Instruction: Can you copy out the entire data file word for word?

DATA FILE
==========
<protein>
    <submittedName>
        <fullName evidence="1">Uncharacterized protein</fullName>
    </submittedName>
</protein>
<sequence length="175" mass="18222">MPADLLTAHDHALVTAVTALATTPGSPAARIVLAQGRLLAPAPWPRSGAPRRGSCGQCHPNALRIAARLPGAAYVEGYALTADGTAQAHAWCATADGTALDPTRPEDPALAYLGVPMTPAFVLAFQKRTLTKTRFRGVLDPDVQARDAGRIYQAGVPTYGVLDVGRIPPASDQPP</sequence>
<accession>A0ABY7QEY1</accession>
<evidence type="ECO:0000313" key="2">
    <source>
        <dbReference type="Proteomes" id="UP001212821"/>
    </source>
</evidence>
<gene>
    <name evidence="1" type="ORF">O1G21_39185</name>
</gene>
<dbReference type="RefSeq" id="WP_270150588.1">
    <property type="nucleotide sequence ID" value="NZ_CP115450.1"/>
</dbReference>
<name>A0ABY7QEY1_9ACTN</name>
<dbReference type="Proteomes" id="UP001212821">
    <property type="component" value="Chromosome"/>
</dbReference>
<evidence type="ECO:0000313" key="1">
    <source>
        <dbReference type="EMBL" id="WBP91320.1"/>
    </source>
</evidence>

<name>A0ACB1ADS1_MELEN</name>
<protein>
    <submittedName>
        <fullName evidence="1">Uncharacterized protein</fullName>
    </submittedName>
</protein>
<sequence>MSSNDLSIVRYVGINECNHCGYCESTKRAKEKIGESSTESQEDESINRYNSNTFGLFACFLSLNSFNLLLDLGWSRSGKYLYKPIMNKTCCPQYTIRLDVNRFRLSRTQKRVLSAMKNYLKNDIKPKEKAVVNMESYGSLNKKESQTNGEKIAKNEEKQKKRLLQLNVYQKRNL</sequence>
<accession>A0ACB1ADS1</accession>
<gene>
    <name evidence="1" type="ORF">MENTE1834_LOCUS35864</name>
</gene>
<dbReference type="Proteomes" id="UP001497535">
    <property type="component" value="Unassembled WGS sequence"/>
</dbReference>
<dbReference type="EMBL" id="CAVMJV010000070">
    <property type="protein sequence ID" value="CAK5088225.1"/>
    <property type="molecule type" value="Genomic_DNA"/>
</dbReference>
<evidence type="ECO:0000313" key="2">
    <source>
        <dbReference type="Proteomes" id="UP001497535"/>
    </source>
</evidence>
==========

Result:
<protein>
    <submittedName>
        <fullName evidence="1">Uncharacterized protein</fullName>
    </submittedName>
</protein>
<sequence length="175" mass="18222">MPADLLTAHDHALVTAVTALATTPGSPAARIVLAQGRLLAPAPWPRSGAPRRGSCGQCHPNALRIAARLPGAAYVEGYALTADGTAQAHAWCATADGTALDPTRPEDPALAYLGVPMTPAFVLAFQKRTLTKTRFRGVLDPDVQARDAGRIYQAGVPTYGVLDVGRIPPASDQPP</sequence>
<accession>A0ABY7QEY1</accession>
<evidence type="ECO:0000313" key="2">
    <source>
        <dbReference type="Proteomes" id="UP001212821"/>
    </source>
</evidence>
<gene>
    <name evidence="1" type="ORF">O1G21_39185</name>
</gene>
<dbReference type="RefSeq" id="WP_270150588.1">
    <property type="nucleotide sequence ID" value="NZ_CP115450.1"/>
</dbReference>
<name>A0ABY7QEY1_9ACTN</name>
<dbReference type="Proteomes" id="UP001212821">
    <property type="component" value="Chromosome"/>
</dbReference>
<evidence type="ECO:0000313" key="1">
    <source>
        <dbReference type="EMBL" id="WBP91320.1"/>
    </source>
</evidence>

<name>A0ACB1ADS1_MELEN</name>
<protein>
    <submittedName>
        <fullName evidence="1">Uncharacterized protein</fullName>
    </submittedName>
</protein>
<sequence>MSSNDLSIVRYVGINECNHCGYCESTKRAKEKIGESSTESQEDESINRYNSNTFGLFACFLSLNSFNLLLDLGWSRSGKYLYKPIMNKTCCPQYTIRLDVNRFRLSRTQKRVLSAMKNYLKNDIKPKEKAVVNMESYGSLNKKESQTNGEKIAKNEEKQKKRLLQLNVYQKRNL</sequence>
<accession>A0ACB1ADS1</accession>
<gene>
    <name evidence="1" type="ORF">MENTE1834_LOCUS35864</name>
</gene>
<dbReference type="Proteomes" id="UP001497535">
    <property type="component" value="Unassembled WGS sequence"/>
</dbReference>
<dbReference type="EMBL" id="CAVMJV010000070">
    <property type="protein sequence ID" value="CAK5088225.1"/>
    <property type="molecule type" value="Genomic_DNA"/>
</dbReference>
<evidence type="ECO:0000313" key="2">
    <source>
        <dbReference type="Proteomes" id="UP001497535"/>
    </source>
</evidence>